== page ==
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20 March 2014

Colonoscopy: photonics at work, saving lives

What photonics enables the clinician to see: Fig. 2 H&E
histology, OCT B-scan images, and three-dimensional
(3-D)OCT volume render for (a–c) rectal and (d–f)
duodenal biopsies. Bar=0.2  mm. From “Spatially resolved
optical and ultrastructural properties of colorectal and
pancreatic field carcinogenesis observed by inverse
spectroscopic optical coherence tomography,” Journal
of Biomedical Optics
19(3), 036013 (Mar 18, 2014).
Having a colonoscopy? If you're 50 or older, is there really a question?

No question at all -- if you have the means to go in for a colonoscopy, do so. The optics-and-photonics-enabled technology could save your life.

So say the results of recent research into the effectiveness of the endoscopic inspection of the colon as a means of detecting and removing cancerous or potentially dangerous growths, reports optics.org on an analysis of clinic data from the American Cancer Society (ACS).

In the USA, say ACS authors in the journal CA, colorectal cancer is the third most common cancer and the third leading cause of death from cancer.

As with all cancers, early detection is key.

The colonoscopy -- employing an external light source, fiber optics to carry light and data, a lens system, and imaging software and hardware -- offers the advantage of both detecting and potentially preventing cancer, via the removal of polyps.

The ACS paper is one of several recent reports illustrating the effectiveness of the procedure -- and the technology is improving all the time.

An article in The Lancet Oncology on results of trials by EndoChoice in Israel, the Netherlands, and the USA, reports that a new full-spectrum endoscopy was far more effective at detecting adenomas – non-cancerous growths that may become malignant or cancers.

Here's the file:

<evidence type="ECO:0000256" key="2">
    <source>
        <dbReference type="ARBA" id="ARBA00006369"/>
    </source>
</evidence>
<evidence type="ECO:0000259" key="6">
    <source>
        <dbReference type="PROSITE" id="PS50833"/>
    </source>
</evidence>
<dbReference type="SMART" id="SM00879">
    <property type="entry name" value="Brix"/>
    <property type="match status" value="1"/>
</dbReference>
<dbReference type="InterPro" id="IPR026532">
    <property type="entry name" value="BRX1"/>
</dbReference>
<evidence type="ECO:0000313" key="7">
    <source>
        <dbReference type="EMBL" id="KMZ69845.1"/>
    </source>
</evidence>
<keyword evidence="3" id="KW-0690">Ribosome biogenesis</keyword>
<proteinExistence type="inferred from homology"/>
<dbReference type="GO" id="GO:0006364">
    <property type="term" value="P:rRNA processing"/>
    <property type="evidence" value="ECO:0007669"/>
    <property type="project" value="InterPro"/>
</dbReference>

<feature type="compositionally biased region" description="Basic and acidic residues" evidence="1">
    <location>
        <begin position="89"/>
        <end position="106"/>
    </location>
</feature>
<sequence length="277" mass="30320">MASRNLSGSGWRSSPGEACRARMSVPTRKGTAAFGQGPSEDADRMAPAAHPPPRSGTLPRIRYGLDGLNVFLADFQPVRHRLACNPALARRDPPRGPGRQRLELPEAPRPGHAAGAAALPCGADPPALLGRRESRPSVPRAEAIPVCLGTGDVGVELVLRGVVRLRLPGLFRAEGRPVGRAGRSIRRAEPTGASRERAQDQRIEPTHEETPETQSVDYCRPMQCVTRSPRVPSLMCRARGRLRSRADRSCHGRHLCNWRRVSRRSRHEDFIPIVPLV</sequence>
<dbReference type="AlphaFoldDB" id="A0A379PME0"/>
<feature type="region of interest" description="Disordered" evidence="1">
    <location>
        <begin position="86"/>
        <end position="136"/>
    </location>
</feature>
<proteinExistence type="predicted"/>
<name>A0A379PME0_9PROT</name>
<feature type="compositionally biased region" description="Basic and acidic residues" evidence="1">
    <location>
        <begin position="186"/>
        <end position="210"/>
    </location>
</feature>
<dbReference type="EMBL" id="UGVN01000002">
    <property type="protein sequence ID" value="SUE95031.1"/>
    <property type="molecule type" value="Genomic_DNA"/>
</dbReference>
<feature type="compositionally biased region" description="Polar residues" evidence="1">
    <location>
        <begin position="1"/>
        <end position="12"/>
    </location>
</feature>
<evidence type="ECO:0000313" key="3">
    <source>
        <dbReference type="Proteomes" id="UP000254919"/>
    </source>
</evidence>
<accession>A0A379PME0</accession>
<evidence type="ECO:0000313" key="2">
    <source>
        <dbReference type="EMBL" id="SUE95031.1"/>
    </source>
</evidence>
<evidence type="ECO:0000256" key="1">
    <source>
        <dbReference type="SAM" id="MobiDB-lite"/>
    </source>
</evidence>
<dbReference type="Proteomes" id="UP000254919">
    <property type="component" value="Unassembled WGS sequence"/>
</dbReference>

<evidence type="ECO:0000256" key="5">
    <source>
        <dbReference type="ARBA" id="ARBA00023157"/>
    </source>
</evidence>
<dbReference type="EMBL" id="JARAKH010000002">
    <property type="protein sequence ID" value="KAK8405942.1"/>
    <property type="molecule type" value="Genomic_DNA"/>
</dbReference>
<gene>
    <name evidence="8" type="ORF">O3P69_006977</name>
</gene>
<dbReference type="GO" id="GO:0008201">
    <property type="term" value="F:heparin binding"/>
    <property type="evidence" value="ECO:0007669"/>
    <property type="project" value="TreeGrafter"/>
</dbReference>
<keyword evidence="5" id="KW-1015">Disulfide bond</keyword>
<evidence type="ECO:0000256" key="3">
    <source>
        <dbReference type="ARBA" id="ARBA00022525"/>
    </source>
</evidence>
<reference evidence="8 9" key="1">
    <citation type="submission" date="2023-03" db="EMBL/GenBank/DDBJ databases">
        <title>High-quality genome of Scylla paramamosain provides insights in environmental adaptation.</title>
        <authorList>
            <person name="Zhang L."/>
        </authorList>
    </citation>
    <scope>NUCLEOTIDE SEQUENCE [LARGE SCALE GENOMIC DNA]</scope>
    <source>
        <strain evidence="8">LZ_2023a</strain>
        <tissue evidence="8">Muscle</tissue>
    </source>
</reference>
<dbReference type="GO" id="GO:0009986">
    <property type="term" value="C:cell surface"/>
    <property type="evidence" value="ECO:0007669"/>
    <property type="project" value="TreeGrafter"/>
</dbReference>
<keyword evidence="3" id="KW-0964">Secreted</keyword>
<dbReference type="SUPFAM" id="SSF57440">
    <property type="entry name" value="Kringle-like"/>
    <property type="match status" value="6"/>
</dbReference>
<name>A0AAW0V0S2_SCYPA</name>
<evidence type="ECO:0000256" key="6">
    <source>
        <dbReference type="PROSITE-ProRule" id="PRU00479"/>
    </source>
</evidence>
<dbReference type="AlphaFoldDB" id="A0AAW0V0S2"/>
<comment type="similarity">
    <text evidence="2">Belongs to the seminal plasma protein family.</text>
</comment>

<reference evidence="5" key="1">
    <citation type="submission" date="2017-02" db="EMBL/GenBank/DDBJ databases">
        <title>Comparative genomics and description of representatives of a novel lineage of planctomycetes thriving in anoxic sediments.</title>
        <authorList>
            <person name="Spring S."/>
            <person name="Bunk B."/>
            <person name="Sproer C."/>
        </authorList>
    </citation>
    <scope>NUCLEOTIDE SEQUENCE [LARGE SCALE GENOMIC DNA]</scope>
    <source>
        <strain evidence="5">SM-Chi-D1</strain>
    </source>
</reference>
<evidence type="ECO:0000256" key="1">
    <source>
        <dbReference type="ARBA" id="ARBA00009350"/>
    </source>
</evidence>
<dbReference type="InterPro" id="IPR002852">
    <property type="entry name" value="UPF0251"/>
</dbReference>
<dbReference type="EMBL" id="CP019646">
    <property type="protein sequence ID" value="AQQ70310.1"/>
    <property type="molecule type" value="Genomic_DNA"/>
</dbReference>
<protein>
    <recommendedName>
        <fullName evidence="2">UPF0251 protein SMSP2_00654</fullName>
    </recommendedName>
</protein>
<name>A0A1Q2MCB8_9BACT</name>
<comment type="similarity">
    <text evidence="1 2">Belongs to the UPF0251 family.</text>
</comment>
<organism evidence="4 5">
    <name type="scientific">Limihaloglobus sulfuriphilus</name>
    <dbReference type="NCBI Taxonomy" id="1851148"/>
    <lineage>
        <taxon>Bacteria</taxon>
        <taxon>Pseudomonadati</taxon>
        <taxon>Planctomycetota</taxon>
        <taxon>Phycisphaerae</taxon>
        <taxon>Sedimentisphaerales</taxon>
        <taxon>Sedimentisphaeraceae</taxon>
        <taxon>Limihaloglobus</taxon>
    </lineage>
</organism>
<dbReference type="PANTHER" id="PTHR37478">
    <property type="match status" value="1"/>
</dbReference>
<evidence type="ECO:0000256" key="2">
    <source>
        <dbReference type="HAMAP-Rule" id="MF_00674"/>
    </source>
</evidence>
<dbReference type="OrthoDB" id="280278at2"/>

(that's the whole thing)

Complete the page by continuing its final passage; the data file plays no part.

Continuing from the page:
At SPIE meetings earlier this year, conferences included reports on innovative next-generation imaging and modeling techniques and technology, such as the use of 3D and optical coherence tomography (OCT) methods to enhance accuracy, speed, and effectiveness of colonoscopy.

A paper from SPIE Medical Imaging by authors from the Massaschusetts Institute of Technology published earlier this week in the SPIE Digital Library describes a new software platform for high-performance 3D medical imaging processing. The paper was only one of many reporting on new techniques and technologies to improve cancer screening.

The BiOS symposium at Photonics West includes organizers and presenters representing the pioneers and the avant-garde in the field, with tracks on spectroscopy, microscopy, imaging, and nano/biophotonics all contributing to new and improved ways to detect and treat cancer and save more lives.

And an open access article published this week in the Journal of Biomedical Optics details a study on using OCT to improve analysis of changes in cells such as those in the digestive tract and colon that are susceptible to cancer. The work was done by researchers from Northwestern University, NorthShore University Health Systems, and Boston Medical Center.

The ACS report shows that more people in the USA are being screened and that death rates from colorectal cancer have declined in recent years. In the compelling words of the ACS’s Richard Wender, “These continuing drops in incidence and mortality show the lifesaving potential of colon cancer screening" -- enabled by optics and photonics.

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